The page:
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I recent read again the beautiful intro to recursion in the 'simply scheme' book (here's the link to the relevant chapter), where this recursive procedure is introduced (in the scheme language):

(define (downup wd)
  (if (= (count wd) 1)
      (se wd)
      (se wd (downup (bl wd)) wd)))

> (downup 'toe)
(TOE TO T TO TOE)

> (downup 'banana)
(BANANA BANAN BANA BAN BA B BA BAN BANA BANAN BANANA)

I tried to translate that procedure into python, which I use in my day job. Here's the result:

def recursivefun(word):
    if len(word) == 1: 
        return word
    else:
        x = []
        x.append(word)
        x.extend(recursivefun(word[1:]))
        x.append(word)
        return x

print recursivefun("ciao")
# ==> ['ciao', 'iao', 'ao', 'o', 'ao', 'iao', 'ciao']

So my question is: is there a better way to represent this recursive procedure in python? Or maybe a more 'elegant' way?

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I just noticed that downup in your example chops of letters at the end, whereas recursivefun chops off letters from the front. Is that difference intentional? –  Davy8 Mar 14 '11 at 15:05

4 Answers 4

up vote 4 down vote accepted

If you want to closely represent the original recursive Scheme function:

def downup(word):
    if len(word) <= 1:
        return [word]
    return [word] + downup(s[1:]) + [word]

Note that your own function returns a string if the length of the passed in string is 1 and a list otherwise. This could lead to surprising behaviour. Try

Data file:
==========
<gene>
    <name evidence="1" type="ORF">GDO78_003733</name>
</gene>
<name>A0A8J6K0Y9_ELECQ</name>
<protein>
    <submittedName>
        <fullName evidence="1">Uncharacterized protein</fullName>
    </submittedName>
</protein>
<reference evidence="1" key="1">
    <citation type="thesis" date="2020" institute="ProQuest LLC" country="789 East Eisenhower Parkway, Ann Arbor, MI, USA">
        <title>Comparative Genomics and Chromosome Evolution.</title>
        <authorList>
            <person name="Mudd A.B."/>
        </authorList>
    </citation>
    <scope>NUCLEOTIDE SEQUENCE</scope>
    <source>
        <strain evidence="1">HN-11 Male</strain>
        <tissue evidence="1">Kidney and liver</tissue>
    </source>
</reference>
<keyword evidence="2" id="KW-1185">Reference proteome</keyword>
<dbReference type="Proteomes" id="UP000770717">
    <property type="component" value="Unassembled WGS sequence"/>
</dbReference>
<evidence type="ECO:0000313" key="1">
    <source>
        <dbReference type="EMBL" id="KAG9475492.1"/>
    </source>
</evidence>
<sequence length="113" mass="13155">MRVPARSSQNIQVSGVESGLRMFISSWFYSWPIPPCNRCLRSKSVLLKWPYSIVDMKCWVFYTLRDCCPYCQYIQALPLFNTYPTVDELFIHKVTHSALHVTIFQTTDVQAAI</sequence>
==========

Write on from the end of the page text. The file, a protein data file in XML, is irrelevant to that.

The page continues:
def recursivefun(word):
    if len(word) == 2:
        return word
    else:
        x = []
        x.append(word)
        x.extend(recursivefun(word[1:]))
        x.append(word)
        return x

print recursivefun("banana")

for example, which prints

['banana', 'anana', 'nana', 'ana', 'n', 'a', 'ana', 'nana', 'anana', 'banana']

which might be different from what you expected.

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+1 for helping me understand the Scheme version (and also just a overall elegant solution) –  Davy8 Mar 14 '11 at 15:02
    
thanks a lot what you pointed out is really useful! btw in your 'translation' above you used both 's' and 'word' to represent the same variable .. you might wanna change that! –  magicrebirth Mar 14 '11 at 15:05
    
@magicrebirth: Thanks, fixed. –  Sven Marnach Mar 14 '11 at 15:08

Refactored:

def recursivefun(word):
  if len(word) == 1: 
    return [word]
  else:
    return [word] + recursivefun(word[1:]) + [word]

Keep in mind we had to return [word] in the first branch because when you concatenate recursivefun() on line 5, it expects a list.

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It is possible to work with strings instead of lists:

def downup(wd):
    if len(wd) == 1:
        return wd

    return ' '.join([wd, downup(wd[:-1]), wd])

print downup("TOE")
print downup("BANANA")

prints

TOE TO T TO TOE
BANANA BANAN BANA BAN BA B BA BAN BANA BANAN BANANA
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And just for comparision it in list comprehension:

w ='BANANA'
print('('+' '.join(w[:n] for n in list(range(len(w)+1,1,-1)) + list(range(1,len(w)+1)))+')')

==>

(BANANA BANAN BANA BAN BA B BA BAN BANA BANAN BANANA)

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